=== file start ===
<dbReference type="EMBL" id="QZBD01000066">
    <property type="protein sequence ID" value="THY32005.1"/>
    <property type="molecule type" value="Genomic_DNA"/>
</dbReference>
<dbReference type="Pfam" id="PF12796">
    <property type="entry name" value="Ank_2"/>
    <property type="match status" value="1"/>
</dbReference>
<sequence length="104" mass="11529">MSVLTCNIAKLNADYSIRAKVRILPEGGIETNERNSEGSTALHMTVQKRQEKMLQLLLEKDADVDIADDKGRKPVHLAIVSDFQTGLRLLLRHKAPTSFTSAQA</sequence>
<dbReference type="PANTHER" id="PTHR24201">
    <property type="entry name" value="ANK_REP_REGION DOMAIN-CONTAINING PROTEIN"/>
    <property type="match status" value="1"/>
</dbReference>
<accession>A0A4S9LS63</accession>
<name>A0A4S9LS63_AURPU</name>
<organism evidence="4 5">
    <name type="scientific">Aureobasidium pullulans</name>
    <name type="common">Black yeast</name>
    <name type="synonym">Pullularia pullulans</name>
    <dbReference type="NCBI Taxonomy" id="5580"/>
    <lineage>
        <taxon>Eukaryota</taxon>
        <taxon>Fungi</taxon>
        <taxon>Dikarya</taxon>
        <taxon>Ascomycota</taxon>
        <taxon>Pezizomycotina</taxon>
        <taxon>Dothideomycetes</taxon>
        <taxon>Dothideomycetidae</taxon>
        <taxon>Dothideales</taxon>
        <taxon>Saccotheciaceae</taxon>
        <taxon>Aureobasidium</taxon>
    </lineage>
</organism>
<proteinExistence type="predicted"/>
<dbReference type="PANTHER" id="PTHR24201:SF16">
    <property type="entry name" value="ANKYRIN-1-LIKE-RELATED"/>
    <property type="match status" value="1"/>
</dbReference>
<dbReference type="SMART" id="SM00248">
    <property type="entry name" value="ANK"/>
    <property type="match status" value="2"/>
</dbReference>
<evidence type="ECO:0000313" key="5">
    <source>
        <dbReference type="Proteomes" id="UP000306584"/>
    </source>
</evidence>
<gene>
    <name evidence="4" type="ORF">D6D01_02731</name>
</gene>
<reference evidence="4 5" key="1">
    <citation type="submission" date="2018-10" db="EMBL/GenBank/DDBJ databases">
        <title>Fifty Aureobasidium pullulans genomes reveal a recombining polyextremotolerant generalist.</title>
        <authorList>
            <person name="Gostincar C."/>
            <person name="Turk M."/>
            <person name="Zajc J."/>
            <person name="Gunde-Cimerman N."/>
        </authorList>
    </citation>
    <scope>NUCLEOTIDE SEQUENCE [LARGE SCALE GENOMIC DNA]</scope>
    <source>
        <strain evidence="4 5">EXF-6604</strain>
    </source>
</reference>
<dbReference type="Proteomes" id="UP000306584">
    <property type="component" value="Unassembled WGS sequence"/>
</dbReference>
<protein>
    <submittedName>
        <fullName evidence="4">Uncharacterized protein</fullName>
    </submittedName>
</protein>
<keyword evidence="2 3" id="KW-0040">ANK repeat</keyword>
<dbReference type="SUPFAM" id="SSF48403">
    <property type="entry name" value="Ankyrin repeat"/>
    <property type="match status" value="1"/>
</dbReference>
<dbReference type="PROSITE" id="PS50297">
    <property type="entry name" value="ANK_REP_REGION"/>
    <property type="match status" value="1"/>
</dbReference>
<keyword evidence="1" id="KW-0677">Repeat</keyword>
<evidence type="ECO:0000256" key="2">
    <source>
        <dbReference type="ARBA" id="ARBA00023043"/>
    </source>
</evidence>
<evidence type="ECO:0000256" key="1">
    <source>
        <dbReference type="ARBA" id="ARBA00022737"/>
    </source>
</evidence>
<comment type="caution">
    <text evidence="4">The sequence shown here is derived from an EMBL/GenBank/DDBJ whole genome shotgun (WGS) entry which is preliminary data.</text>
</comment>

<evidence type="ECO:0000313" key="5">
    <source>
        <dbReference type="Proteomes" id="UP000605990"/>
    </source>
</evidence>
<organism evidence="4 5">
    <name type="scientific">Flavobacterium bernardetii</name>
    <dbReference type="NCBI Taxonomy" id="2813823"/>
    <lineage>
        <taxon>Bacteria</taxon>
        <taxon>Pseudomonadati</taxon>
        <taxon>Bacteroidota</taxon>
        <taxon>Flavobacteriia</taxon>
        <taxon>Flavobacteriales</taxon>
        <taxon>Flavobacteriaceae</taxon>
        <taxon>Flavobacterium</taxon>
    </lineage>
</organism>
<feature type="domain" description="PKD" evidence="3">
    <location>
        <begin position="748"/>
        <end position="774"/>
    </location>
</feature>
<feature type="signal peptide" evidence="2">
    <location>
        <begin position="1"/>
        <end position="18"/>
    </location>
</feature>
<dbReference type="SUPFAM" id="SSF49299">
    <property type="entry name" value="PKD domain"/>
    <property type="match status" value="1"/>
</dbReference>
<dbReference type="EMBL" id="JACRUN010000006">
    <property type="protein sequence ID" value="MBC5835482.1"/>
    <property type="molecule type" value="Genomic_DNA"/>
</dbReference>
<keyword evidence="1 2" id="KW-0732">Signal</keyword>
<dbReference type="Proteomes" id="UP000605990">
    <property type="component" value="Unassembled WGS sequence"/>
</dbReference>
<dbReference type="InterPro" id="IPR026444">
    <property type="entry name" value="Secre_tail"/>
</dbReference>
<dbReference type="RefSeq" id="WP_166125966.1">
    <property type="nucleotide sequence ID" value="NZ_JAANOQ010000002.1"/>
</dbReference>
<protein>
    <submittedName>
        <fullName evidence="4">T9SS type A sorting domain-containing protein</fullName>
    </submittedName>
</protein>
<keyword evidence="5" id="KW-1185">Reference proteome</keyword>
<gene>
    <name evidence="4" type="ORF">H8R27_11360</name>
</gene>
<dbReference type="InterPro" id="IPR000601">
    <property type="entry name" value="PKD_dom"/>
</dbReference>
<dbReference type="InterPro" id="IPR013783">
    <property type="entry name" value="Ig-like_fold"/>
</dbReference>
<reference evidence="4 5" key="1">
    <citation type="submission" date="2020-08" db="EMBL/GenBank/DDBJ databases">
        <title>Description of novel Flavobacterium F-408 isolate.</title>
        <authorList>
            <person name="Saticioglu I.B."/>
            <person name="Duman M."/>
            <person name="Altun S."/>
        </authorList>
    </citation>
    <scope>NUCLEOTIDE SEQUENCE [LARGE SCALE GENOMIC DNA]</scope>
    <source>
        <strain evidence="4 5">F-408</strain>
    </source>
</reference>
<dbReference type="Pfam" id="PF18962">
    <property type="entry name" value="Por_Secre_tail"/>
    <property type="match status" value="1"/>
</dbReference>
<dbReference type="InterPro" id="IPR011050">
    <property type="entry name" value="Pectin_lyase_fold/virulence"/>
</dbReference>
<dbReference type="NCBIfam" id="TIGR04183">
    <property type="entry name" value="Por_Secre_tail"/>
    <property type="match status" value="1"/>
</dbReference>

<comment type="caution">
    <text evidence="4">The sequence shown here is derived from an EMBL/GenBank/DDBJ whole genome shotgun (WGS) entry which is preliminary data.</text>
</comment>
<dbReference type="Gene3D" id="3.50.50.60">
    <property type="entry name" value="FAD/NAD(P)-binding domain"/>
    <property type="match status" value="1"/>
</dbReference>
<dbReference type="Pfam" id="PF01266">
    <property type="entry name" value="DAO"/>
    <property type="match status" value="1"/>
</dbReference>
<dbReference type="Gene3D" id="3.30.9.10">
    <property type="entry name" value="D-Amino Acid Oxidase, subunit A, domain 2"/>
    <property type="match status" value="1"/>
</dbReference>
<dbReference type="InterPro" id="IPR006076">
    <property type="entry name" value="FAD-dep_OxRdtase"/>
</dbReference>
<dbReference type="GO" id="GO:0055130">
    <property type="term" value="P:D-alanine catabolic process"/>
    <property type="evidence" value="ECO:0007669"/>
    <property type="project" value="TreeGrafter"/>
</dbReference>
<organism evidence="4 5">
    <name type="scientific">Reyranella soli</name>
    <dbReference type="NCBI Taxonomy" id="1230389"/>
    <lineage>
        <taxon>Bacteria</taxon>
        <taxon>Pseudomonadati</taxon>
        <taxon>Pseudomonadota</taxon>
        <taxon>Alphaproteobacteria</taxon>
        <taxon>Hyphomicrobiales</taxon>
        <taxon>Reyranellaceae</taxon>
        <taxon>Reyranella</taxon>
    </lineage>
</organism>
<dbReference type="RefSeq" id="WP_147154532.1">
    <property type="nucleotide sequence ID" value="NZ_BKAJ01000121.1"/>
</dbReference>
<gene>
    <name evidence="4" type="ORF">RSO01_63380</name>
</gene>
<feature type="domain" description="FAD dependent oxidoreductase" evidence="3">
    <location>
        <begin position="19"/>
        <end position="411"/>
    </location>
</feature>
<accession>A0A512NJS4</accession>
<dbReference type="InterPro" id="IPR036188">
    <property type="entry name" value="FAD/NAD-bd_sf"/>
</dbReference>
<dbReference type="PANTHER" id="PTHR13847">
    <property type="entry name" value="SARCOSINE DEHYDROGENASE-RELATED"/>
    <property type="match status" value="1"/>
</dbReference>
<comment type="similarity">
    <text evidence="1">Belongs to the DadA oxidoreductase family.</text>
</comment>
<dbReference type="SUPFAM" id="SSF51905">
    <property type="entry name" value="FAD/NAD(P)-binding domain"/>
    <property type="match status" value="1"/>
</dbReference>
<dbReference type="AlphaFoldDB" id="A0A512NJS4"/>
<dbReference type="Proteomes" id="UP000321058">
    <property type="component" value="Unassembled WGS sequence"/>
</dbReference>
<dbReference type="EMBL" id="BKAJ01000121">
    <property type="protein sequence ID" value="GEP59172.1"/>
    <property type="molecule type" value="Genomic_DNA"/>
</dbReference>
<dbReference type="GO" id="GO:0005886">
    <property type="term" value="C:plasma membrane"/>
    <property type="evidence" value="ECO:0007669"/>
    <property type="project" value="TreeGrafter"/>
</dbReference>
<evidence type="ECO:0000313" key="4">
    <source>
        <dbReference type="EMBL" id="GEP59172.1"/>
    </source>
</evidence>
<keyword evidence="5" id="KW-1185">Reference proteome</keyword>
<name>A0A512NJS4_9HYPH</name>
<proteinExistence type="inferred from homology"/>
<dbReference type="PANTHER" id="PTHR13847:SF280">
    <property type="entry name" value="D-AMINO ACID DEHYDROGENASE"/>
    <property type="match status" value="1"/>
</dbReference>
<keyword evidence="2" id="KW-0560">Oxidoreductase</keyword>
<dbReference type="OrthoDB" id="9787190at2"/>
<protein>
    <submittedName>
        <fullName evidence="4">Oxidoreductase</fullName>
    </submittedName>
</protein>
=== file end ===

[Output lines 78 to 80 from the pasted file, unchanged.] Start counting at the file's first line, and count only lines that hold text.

</dbReference>
<dbReference type="PROSITE" id="PS50297">
    <property type="entry name" value="ANK_REP_REGION"/>